Getting the most out of your coupons -

Getting the most out of your coupons

Free groceries!?  Dedicated couponers know how to make it happen.

$3.00 packs of diapers.  Free shampoo.  Those that get the most out of their clippings can walk away with carts full of groceries at half the cost, and the savings can add up to hundreds of dollars. 

The U.S. Department of Education is expecting food prices at grocery stores to increase 4 to 5% from last year.  At a time when every dollar counts, it's more important than ever to find ways to cut expenses. Yet people are throwing tons of coupons away every Sunday - free money, if you ask people like Brandy McCain.  She has become a coupon expert, and is now teaching others how to score the best deals.

McCain's Cost Cutters coupon classes stay booked with people wanting to learn how to clip and save. "People are in debt, people are having a hard time making it," McCain explains. Her philosophy: Free is best.  Next best: Pay as little as possible. 

Couponing "student" Jessica Martin is a nurse, and loves to find the sales. "I have about 15 Gain right now, and I paid about $2 a piece for each one."

Savings like that come from what's called "stacking:" finding a good deal, and then stacking a coupon on top of it for optimal savings.  For example, finding a box of Colgate toothpaste on sale for a dollar, and then using a $1.00 off coupon: A free tube of toothpaste!

But in order to score the deals, you must be prepared, and organized.  A binder to store your coupons is key.  McCain keeps a binder full of coupons with a shopping list on the front and back.  She has a coupon for everything she plans to buy.  We went along on a recent trip to Kroger to see how it works. 

McCain had Covergirl coupons that say she must buy two Covergirl face tools in order to get $8.00 off.  Kroger already has a sale offering any face tool for $2.18.  Two face tools would come to $4.36 with the special.  But with the $8.00 off coupon, she actually made $3.64. 
That's called a "money maker." McCain had four of those coupons, which means she made a total of $14.56 on that deal.  Depending on the manager, Kroger will give her that money back.  But McCain opts to put it toward the cost of the rest of the items in her buggy. "Knowledge is power when it comes to the game of couponing," says McCain.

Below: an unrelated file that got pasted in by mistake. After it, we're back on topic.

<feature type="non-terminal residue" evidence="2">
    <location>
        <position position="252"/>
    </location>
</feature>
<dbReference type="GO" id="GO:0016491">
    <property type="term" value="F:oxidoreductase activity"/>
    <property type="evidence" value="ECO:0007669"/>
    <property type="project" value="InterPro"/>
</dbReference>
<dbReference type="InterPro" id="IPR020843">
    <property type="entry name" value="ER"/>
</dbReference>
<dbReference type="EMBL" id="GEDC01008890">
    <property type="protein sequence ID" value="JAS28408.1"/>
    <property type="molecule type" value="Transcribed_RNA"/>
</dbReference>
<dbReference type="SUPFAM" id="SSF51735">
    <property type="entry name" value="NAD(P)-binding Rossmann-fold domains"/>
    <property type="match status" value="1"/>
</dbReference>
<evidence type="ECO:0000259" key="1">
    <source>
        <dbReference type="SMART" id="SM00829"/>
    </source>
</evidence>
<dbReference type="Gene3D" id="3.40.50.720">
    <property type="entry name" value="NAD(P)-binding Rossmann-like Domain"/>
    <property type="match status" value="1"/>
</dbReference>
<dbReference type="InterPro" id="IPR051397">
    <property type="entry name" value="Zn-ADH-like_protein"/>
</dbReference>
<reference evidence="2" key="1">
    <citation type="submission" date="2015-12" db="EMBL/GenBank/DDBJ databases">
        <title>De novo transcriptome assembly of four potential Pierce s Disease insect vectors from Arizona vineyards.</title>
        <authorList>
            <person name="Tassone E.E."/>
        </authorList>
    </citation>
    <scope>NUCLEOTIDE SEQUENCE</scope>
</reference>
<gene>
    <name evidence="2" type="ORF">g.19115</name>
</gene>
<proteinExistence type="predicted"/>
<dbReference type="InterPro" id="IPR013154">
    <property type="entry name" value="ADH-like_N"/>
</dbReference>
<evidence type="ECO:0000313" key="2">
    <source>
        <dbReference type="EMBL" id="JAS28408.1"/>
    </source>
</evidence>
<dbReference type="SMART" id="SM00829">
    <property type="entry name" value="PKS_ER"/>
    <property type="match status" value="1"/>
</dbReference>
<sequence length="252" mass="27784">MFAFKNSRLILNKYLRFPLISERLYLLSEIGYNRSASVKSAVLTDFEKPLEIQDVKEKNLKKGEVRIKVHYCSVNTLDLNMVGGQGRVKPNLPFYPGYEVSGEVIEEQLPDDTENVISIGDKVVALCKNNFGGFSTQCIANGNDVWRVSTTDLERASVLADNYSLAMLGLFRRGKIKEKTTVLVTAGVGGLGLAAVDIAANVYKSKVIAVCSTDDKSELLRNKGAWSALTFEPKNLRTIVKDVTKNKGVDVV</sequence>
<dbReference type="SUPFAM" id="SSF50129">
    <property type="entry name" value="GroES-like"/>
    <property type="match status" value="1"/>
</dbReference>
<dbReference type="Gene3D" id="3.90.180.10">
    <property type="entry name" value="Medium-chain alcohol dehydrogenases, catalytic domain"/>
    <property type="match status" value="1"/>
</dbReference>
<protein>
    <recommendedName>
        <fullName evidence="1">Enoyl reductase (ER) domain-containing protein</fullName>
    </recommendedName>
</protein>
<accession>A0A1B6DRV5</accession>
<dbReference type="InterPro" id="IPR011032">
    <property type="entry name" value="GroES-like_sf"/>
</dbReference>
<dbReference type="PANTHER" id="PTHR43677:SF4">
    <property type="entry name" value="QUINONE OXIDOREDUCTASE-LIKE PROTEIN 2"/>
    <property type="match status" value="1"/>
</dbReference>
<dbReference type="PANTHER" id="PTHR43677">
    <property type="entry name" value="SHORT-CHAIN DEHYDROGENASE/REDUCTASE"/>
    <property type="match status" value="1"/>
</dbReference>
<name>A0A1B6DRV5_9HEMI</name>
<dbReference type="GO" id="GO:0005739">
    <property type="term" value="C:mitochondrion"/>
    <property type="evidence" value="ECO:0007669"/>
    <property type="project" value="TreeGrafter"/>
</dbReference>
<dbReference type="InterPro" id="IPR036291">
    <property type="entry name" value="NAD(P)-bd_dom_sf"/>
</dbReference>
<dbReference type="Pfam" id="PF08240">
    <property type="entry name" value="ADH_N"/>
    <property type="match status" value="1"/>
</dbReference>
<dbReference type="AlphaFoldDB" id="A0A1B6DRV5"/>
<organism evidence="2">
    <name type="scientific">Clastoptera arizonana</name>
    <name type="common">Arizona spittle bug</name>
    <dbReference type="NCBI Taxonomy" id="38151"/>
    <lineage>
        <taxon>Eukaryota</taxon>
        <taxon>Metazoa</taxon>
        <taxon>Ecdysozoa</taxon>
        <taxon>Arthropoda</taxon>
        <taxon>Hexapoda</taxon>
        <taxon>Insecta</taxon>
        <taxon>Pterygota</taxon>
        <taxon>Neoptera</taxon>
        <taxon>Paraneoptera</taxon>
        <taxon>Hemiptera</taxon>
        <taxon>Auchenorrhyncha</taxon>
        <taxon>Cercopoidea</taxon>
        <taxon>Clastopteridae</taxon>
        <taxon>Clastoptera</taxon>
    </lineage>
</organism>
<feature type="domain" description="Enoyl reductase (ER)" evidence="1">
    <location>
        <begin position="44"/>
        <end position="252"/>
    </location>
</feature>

On the same shopping trip, McCain found just about everything on her shopping list, including 11 packages of Kandoo baby wipes - all for free, with coupons.  By the time she handed over her Kroger loyalty card and coupons, McCain paid only $33.67 for a cart full of goods that would have cost $237.13.  Total savings: 88%. 

Some couponers know the tricks and work them over and over.  It's the basis for the popular TLC reality show, "Extreme Couponing."  But McCain says the "reality" show is actually pretty unrealistic, featuring self-proclaimed "shelf clearers" who take hundreds of items of shelves just because they have coupons to make all of the items free.  "I buy enough for me and one other person and that is good enough.  You don't need to buy 60 things of mustard."

Copyright 2012 America Now. All rights reserved.

  • Most Popular StoriesMost Popular StoriesMore>>

  • Fugitive Friday: Central Virginia's Most Wanted

    Fugitive Friday: Central Virginia's Most Wanted

    Friday, August 29 2014 10:04 AM EDT2014-08-29 14:04:54 GMT
    Fugitive Fridays tracks down Central Virginia's most wanted. Take a look at the photos and see if you can help police track down these suspects.
    Fugitive Friday helps track down Central Virginia's Most Wanted.
  • Six deadly foods for dogs

    Six deadly foods for dogs

    Every pet owner knows a dog can get into just about anything around the house. One woman found that out the hard way when her dog ate a bunch of grapes! Turns out, that's one of the most dangerous foods
    Every pet owner knows a dog can get into just about anything around the house. But these common snacks could be fatal for Fido.
  • Physicians warn against giving melatonin to children

    Physicians warn against giving melatonin to children

    Parents desperate to get their troubled sleepers to bed are turning to synthetic melatonin, which is a supplement sold over the counter. But expert warn it could have adverse effects on child development.
    Many adults turn to sleep aids like melatonin, but now more parents are giving them to their kids, too. We talked to physicians to see what they had to say about how it could affect your child's development.
Powered by WorldNow